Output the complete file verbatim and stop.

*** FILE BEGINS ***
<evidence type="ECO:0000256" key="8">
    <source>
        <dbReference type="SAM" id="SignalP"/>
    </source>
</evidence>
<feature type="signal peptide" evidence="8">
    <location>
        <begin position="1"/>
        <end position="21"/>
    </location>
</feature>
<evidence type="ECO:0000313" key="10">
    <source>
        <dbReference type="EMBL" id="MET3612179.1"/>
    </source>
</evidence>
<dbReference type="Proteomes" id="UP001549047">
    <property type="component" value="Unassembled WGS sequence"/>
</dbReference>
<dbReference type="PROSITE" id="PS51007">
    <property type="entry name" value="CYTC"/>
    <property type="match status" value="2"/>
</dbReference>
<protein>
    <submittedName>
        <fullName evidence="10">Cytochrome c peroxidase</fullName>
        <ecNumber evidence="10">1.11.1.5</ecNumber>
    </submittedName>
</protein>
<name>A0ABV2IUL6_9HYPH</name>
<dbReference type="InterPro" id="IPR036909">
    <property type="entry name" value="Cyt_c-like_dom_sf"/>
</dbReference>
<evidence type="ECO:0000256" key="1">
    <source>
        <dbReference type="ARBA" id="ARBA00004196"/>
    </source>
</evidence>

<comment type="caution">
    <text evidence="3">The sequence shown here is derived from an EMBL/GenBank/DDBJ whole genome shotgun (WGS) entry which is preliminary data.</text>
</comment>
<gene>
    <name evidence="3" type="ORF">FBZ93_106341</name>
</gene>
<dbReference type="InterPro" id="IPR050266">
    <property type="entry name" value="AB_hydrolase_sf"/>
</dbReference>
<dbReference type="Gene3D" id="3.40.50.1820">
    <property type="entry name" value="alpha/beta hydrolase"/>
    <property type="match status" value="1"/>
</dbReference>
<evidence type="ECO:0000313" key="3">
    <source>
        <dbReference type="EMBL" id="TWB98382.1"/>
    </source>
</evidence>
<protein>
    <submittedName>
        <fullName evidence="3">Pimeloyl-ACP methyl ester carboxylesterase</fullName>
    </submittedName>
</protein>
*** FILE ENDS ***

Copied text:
<evidence type="ECO:0000256" key="8">
    <source>
        <dbReference type="SAM" id="SignalP"/>
    </source>
</evidence>
<feature type="signal peptide" evidence="8">
    <location>
        <begin position="1"/>
        <end position="21"/>
    </location>
</feature>
<evidence type="ECO:0000313" key="10">
    <source>
        <dbReference type="EMBL" id="MET3612179.1"/>
    </source>
</evidence>
<dbReference type="Proteomes" id="UP001549047">
    <property type="component" value="Unassembled WGS sequence"/>
</dbReference>
<dbReference type="PROSITE" id="PS51007">
    <property type="entry name" value="CYTC"/>
    <property type="match status" value="2"/>
</dbReference>
<protein>
    <submittedName>
        <fullName evidence="10">Cytochrome c peroxidase</fullName>
        <ecNumber evidence="10">1.11.1.5</ecNumber>
    </submittedName>
</protein>
<name>A0ABV2IUL6_9HYPH</name>
<dbReference type="InterPro" id="IPR036909">
    <property type="entry name" value="Cyt_c-like_dom_sf"/>
</dbReference>
<evidence type="ECO:0000256" key="1">
    <source>
        <dbReference type="ARBA" id="ARBA00004196"/>
    </source>
</evidence>

<comment type="caution">
    <text evidence="3">The sequence shown here is derived from an EMBL/GenBank/DDBJ whole genome shotgun (WGS) entry which is preliminary data.</text>
</comment>
<gene>
    <name evidence="3" type="ORF">FBZ93_106341</name>
</gene>
<dbReference type="InterPro" id="IPR050266">
    <property type="entry name" value="AB_hydrolase_sf"/>
</dbReference>
<dbReference type="Gene3D" id="3.40.50.1820">
    <property type="entry name" value="alpha/beta hydrolase"/>
    <property type="match status" value="1"/>
</dbReference>
<evidence type="ECO:0000313" key="3">
    <source>
        <dbReference type="EMBL" id="TWB98382.1"/>
    </source>
</evidence>
<protein>
    <submittedName>
        <fullName evidence="3">Pimeloyl-ACP methyl ester carboxylesterase</fullName>
    </submittedName>
</protein>